Handcuffs, leg irons and other props used by famous escape artist Harry Houdini were among a collection of early Victorian books, and other magical ephemera sold in a sale at Dreweatts and Bloomsbury Auctions Godalming saleroom in Surrey on Thursday 12th December.
A pair of handcuffs belonging to the famous escape artist, Harry “Handcuffs” Houdini, generated a great deal of pre-sale interest from the press, as well as the bidders. The handcuffs were made in Birmingham and had been tampered with by Houdini to release when held in a particular position. Believed to have been used in his underwater escapes to guarantee an impressive but safe escape, the rare survivors were purchased by a private collector, who was bidding online, for £2,806 [Lot 47]. The same buyer paid £3,050 for Houdini’s Lilly Leg irons [Lot 45].
Both were accompanied by signed letters that track their provenance through the world of magic. Previous owners had included mentalist and escapologist Richard John Silmser, handcuff collector Joseph Tanner of Wheeler-Tanner and John Fisher, Gold Star member of the Inner Magic Circle.
Both had been discovered by magician Billy McComb in a rusty collection of props, used in Houdini’s stage acts which passed to the widow of Houdini’s brother, Theo Hardeen. Also found with the restraints was a round barrel screw key padlock which sold for £976 [Lot 46].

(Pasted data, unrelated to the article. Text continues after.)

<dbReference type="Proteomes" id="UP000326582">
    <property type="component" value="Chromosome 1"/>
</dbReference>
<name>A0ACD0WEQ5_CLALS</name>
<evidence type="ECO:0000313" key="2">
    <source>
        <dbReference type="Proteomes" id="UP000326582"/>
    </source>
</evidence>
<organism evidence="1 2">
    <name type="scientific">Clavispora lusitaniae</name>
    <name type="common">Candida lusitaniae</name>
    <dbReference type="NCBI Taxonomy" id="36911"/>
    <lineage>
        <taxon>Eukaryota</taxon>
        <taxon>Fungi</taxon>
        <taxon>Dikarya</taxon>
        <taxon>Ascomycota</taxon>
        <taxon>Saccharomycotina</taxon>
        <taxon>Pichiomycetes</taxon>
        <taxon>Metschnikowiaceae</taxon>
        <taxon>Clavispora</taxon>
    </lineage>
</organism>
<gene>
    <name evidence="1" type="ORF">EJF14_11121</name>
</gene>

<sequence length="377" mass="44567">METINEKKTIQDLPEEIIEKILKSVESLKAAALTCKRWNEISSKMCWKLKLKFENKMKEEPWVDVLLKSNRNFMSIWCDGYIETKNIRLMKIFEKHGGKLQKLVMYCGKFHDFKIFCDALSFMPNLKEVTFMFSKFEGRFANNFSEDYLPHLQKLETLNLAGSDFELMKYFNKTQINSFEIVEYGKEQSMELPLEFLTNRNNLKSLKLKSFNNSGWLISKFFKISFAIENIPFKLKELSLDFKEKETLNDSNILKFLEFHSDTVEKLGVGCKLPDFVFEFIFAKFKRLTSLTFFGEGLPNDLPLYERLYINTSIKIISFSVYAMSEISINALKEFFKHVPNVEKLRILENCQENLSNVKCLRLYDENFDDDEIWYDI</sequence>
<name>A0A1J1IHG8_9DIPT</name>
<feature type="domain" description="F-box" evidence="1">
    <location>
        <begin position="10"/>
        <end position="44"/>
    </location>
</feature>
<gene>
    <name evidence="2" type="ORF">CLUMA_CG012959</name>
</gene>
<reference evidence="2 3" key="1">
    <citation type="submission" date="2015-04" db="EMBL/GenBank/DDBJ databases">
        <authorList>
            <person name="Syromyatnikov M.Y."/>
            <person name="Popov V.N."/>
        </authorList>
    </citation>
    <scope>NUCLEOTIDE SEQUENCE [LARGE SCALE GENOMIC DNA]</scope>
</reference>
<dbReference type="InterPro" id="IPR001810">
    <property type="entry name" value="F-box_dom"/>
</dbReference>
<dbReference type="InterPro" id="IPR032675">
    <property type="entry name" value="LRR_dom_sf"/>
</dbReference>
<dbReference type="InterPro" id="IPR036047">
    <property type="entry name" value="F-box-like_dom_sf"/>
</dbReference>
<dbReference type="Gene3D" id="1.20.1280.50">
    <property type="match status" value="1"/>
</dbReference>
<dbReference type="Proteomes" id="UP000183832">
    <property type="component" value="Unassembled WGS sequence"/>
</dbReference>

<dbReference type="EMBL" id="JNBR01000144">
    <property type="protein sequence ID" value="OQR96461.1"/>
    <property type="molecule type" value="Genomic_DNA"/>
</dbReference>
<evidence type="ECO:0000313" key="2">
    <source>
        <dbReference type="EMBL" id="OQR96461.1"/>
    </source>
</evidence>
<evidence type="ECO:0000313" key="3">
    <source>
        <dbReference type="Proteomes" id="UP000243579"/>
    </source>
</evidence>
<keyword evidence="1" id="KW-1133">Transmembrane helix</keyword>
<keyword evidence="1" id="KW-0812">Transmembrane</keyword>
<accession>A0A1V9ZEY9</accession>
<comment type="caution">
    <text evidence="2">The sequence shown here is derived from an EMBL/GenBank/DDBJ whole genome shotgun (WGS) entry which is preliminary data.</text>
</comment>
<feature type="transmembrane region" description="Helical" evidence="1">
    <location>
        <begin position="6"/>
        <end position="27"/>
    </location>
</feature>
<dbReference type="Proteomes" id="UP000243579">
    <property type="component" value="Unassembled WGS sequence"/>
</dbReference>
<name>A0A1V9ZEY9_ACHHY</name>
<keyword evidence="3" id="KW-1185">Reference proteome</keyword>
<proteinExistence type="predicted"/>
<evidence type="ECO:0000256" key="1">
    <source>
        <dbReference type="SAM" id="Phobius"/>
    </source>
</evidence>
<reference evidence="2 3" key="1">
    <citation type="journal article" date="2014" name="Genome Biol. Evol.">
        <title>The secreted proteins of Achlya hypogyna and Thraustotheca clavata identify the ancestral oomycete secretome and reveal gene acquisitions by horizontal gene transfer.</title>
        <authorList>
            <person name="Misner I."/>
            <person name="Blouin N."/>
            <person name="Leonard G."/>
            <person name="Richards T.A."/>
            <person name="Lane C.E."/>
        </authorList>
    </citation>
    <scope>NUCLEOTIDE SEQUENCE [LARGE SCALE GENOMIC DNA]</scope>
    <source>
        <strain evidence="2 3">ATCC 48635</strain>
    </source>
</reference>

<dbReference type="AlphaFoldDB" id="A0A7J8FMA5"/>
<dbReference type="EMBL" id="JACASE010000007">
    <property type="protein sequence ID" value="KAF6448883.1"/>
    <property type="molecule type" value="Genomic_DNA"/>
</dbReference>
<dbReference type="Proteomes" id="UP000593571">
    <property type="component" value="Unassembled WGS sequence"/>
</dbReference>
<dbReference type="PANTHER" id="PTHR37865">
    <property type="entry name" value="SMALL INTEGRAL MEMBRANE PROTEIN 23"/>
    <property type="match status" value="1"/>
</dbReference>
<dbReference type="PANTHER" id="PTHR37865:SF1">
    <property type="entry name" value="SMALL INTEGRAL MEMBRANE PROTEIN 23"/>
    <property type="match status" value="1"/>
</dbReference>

One of only three recorded copies of Conversazione; or, Mirth and Marvels, an Annual Dish of Table Talk by magician and ventriloquist, Mr. Henry, topped the conjuring lots. Including a rare hand coloured illustration of Mr Henry performing (pictured right), it was sold for £3,050.
Mr Henry appeared in London and the provinces between 1820 and 1828, publishing the Conversazione in around 1822. He was performing at the Adelphi Theatre in London at this time and is described by Harry Houdini in his book, The Unmasking of Robert Houdin, as having “interspersed witty conversation with descriptions of his various tricks” [Lot 202].
A group of clocks used by actor and stage magician, John “Klox” Forrest, so called for the unique use of timepieces in his magic act, sold for £2,440. The popular collection included a ‘Demon Alarming Case’ and two model long-case clocks both with ‘John Klox’ named as maker. Included in the collection was a poster depicting Forrest performing with one of the clocks in Monte Carlo [Lot 81].